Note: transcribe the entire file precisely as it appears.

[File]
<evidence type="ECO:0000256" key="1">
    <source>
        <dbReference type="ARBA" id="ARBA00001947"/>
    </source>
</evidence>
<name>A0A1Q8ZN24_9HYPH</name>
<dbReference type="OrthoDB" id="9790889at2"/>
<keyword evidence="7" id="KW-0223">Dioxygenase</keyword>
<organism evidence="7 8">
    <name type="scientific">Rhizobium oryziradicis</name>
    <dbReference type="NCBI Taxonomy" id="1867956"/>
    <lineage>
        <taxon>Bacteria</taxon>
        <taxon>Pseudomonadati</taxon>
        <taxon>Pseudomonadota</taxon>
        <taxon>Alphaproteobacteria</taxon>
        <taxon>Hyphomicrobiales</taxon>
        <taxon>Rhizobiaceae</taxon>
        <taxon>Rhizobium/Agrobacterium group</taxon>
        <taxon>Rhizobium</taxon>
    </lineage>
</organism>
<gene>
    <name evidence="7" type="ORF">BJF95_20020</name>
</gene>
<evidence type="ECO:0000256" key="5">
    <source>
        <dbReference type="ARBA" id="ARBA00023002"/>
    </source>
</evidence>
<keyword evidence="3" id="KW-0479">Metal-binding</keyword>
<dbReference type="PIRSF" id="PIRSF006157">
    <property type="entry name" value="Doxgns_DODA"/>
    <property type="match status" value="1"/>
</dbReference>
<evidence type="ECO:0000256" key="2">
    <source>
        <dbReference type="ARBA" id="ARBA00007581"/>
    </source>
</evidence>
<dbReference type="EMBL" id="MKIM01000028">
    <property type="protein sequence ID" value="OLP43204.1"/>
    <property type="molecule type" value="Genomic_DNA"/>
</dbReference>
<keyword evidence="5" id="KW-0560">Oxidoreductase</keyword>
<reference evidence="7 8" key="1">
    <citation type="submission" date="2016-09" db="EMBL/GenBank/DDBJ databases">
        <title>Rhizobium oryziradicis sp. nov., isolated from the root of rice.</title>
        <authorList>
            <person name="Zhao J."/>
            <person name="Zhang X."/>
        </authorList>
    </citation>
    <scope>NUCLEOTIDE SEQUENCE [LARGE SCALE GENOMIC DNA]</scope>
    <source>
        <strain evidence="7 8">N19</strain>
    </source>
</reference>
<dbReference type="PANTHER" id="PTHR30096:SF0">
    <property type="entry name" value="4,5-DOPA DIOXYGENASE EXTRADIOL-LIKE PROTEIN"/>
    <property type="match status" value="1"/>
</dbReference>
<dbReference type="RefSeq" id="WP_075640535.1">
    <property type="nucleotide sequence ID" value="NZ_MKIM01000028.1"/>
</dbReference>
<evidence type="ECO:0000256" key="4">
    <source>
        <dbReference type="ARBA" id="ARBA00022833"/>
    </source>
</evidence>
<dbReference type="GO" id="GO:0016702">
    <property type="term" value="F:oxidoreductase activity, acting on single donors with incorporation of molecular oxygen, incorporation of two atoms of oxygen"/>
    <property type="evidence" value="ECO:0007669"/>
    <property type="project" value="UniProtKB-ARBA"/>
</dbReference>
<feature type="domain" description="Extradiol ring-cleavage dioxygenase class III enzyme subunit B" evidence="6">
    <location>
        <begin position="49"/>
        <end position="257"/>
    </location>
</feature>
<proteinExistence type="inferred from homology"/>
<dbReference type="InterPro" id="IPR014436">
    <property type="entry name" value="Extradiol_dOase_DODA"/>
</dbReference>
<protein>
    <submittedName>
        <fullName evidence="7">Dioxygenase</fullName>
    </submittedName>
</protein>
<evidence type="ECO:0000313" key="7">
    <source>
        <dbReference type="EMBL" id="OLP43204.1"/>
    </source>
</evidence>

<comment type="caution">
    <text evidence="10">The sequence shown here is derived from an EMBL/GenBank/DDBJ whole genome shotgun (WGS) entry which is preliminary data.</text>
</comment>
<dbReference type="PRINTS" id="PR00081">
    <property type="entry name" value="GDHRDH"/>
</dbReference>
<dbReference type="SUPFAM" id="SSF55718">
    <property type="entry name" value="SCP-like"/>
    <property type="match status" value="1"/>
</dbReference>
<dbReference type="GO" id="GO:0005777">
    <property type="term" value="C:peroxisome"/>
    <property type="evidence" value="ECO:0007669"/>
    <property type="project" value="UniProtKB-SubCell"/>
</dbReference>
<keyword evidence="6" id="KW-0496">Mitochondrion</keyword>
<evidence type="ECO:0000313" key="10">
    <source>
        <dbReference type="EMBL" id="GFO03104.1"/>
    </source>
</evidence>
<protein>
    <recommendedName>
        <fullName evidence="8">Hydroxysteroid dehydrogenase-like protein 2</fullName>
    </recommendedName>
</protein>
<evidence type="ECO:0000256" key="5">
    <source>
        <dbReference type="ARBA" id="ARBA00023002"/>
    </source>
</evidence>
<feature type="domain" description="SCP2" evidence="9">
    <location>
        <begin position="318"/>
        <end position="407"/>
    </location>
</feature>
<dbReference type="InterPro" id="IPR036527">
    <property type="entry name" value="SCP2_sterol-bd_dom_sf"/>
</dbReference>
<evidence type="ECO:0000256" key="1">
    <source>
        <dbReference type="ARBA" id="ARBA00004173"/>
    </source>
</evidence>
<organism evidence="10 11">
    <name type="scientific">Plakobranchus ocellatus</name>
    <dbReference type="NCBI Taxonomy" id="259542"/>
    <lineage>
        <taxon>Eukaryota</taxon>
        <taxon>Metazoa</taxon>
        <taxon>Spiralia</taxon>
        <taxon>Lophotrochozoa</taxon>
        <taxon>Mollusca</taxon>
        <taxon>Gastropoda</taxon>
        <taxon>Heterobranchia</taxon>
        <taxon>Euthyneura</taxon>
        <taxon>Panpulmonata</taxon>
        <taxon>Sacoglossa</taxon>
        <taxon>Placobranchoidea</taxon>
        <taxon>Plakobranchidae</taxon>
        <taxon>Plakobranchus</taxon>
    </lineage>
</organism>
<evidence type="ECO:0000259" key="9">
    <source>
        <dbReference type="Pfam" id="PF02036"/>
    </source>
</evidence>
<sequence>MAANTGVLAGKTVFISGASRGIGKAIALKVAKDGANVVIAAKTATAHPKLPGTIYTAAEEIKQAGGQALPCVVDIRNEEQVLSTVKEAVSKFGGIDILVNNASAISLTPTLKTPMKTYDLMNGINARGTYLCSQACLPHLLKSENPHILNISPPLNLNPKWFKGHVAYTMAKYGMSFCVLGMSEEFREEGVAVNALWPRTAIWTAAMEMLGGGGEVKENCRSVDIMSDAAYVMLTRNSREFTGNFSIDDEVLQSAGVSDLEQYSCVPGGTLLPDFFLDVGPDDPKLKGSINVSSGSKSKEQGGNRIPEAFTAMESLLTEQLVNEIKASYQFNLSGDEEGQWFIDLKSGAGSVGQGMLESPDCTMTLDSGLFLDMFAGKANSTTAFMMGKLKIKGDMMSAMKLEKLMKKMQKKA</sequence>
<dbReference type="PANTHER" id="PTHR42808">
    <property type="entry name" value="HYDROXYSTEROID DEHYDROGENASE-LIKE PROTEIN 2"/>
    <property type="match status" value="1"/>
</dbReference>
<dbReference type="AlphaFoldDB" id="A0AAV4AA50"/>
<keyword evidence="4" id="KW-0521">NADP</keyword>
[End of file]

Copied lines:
<evidence type="ECO:0000256" key="1">
    <source>
        <dbReference type="ARBA" id="ARBA00001947"/>
    </source>
</evidence>
<name>A0A1Q8ZN24_9HYPH</name>
<dbReference type="OrthoDB" id="9790889at2"/>
<keyword evidence="7" id="KW-0223">Dioxygenase</keyword>
<organism evidence="7 8">
    <name type="scientific">Rhizobium oryziradicis</name>
    <dbReference type="NCBI Taxonomy" id="1867956"/>
    <lineage>
        <taxon>Bacteria</taxon>
        <taxon>Pseudomonadati</taxon>
        <taxon>Pseudomonadota</taxon>
        <taxon>Alphaproteobacteria</taxon>
        <taxon>Hyphomicrobiales</taxon>
        <taxon>Rhizobiaceae</taxon>
        <taxon>Rhizobium/Agrobacterium group</taxon>
        <taxon>Rhizobium</taxon>
    </lineage>
</organism>
<gene>
    <name evidence="7" type="ORF">BJF95_20020</name>
</gene>
<evidence type="ECO:0000256" key="5">
    <source>
        <dbReference type="ARBA" id="ARBA00023002"/>
    </source>
</evidence>
<keyword evidence="3" id="KW-0479">Metal-binding</keyword>
<dbReference type="PIRSF" id="PIRSF006157">
    <property type="entry name" value="Doxgns_DODA"/>
    <property type="match status" value="1"/>
</dbReference>
<evidence type="ECO:0000256" key="2">
    <source>
        <dbReference type="ARBA" id="ARBA00007581"/>
    </source>
</evidence>
<dbReference type="EMBL" id="MKIM01000028">
    <property type="protein sequence ID" value="OLP43204.1"/>
    <property type="molecule type" value="Genomic_DNA"/>
</dbReference>
<keyword evidence="5" id="KW-0560">Oxidoreductase</keyword>
<reference evidence="7 8" key="1">
    <citation type="submission" date="2016-09" db="EMBL/GenBank/DDBJ databases">
        <title>Rhizobium oryziradicis sp. nov., isolated from the root of rice.</title>
        <authorList>
            <person name="Zhao J."/>
            <person name="Zhang X."/>
        </authorList>
    </citation>
    <scope>NUCLEOTIDE SEQUENCE [LARGE SCALE GENOMIC DNA]</scope>
    <source>
        <strain evidence="7 8">N19</strain>
    </source>
</reference>
<dbReference type="PANTHER" id="PTHR30096:SF0">
    <property type="entry name" value="4,5-DOPA DIOXYGENASE EXTRADIOL-LIKE PROTEIN"/>
    <property type="match status" value="1"/>
</dbReference>
<dbReference type="RefSeq" id="WP_075640535.1">
    <property type="nucleotide sequence ID" value="NZ_MKIM01000028.1"/>
</dbReference>
<evidence type="ECO:0000256" key="4">
    <source>
        <dbReference type="ARBA" id="ARBA00022833"/>
    </source>
</evidence>
<dbReference type="GO" id="GO:0016702">
    <property type="term" value="F:oxidoreductase activity, acting on single donors with incorporation of molecular oxygen, incorporation of two atoms of oxygen"/>
    <property type="evidence" value="ECO:0007669"/>
    <property type="project" value="UniProtKB-ARBA"/>
</dbReference>
<feature type="domain" description="Extradiol ring-cleavage dioxygenase class III enzyme subunit B" evidence="6">
    <location>
        <begin position="49"/>
        <end position="257"/>
    </location>
</feature>
<proteinExistence type="inferred from homology"/>
<dbReference type="InterPro" id="IPR014436">
    <property type="entry name" value="Extradiol_dOase_DODA"/>
</dbReference>
<protein>
    <submittedName>
        <fullName evidence="7">Dioxygenase</fullName>
    </submittedName>
</protein>
<evidence type="ECO:0000313" key="7">
    <source>
        <dbReference type="EMBL" id="OLP43204.1"/>
    </source>
</evidence>

<comment type="caution">
    <text evidence="10">The sequence shown here is derived from an EMBL/GenBank/DDBJ whole genome shotgun (WGS) entry which is preliminary data.</text>
</comment>
<dbReference type="PRINTS" id="PR00081">
    <property type="entry name" value="GDHRDH"/>
</dbReference>
<dbReference type="SUPFAM" id="SSF55718">
    <property type="entry name" value="SCP-like"/>
    <property type="match status" value="1"/>
</dbReference>
<dbReference type="GO" id="GO:0005777">
    <property type="term" value="C:peroxisome"/>
    <property type="evidence" value="ECO:0007669"/>
    <property type="project" value="UniProtKB-SubCell"/>
</dbReference>
<keyword evidence="6" id="KW-0496">Mitochondrion</keyword>
<evidence type="ECO:0000313" key="10">
    <source>
        <dbReference type="EMBL" id="GFO03104.1"/>
    </source>
</evidence>
<protein>
    <recommendedName>
        <fullName evidence="8">Hydroxysteroid dehydrogenase-like protein 2</fullName>
    </recommendedName>
</protein>
<evidence type="ECO:0000256" key="5">
    <source>
        <dbReference type="ARBA" id="ARBA00023002"/>
    </source>
</evidence>
<feature type="domain" description="SCP2" evidence="9">
    <location>
        <begin position="318"/>
        <end position="407"/>
    </location>
</feature>
<dbReference type="InterPro" id="IPR036527">
    <property type="entry name" value="SCP2_sterol-bd_dom_sf"/>
</dbReference>
<evidence type="ECO:0000256" key="1">
    <source>
        <dbReference type="ARBA" id="ARBA00004173"/>
    </source>
</evidence>
<organism evidence="10 11">
    <name type="scientific">Plakobranchus ocellatus</name>
    <dbReference type="NCBI Taxonomy" id="259542"/>
    <lineage>
        <taxon>Eukaryota</taxon>
        <taxon>Metazoa</taxon>
        <taxon>Spiralia</taxon>
        <taxon>Lophotrochozoa</taxon>
        <taxon>Mollusca</taxon>
        <taxon>Gastropoda</taxon>
        <taxon>Heterobranchia</taxon>
        <taxon>Euthyneura</taxon>
        <taxon>Panpulmonata</taxon>
        <taxon>Sacoglossa</taxon>
        <taxon>Placobranchoidea</taxon>
        <taxon>Plakobranchidae</taxon>
        <taxon>Plakobranchus</taxon>
    </lineage>
</organism>
<evidence type="ECO:0000259" key="9">
    <source>
        <dbReference type="Pfam" id="PF02036"/>
    </source>
</evidence>
<sequence>MAANTGVLAGKTVFISGASRGIGKAIALKVAKDGANVVIAAKTATAHPKLPGTIYTAAEEIKQAGGQALPCVVDIRNEEQVLSTVKEAVSKFGGIDILVNNASAISLTPTLKTPMKTYDLMNGINARGTYLCSQACLPHLLKSENPHILNISPPLNLNPKWFKGHVAYTMAKYGMSFCVLGMSEEFREEGVAVNALWPRTAIWTAAMEMLGGGGEVKENCRSVDIMSDAAYVMLTRNSREFTGNFSIDDEVLQSAGVSDLEQYSCVPGGTLLPDFFLDVGPDDPKLKGSINVSSGSKSKEQGGNRIPEAFTAMESLLTEQLVNEIKASYQFNLSGDEEGQWFIDLKSGAGSVGQGMLESPDCTMTLDSGLFLDMFAGKANSTTAFMMGKLKIKGDMMSAMKLEKLMKKMQKKA</sequence>
<dbReference type="PANTHER" id="PTHR42808">
    <property type="entry name" value="HYDROXYSTEROID DEHYDROGENASE-LIKE PROTEIN 2"/>
    <property type="match status" value="1"/>
</dbReference>
<dbReference type="AlphaFoldDB" id="A0AAV4AA50"/>
<keyword evidence="4" id="KW-0521">NADP</keyword>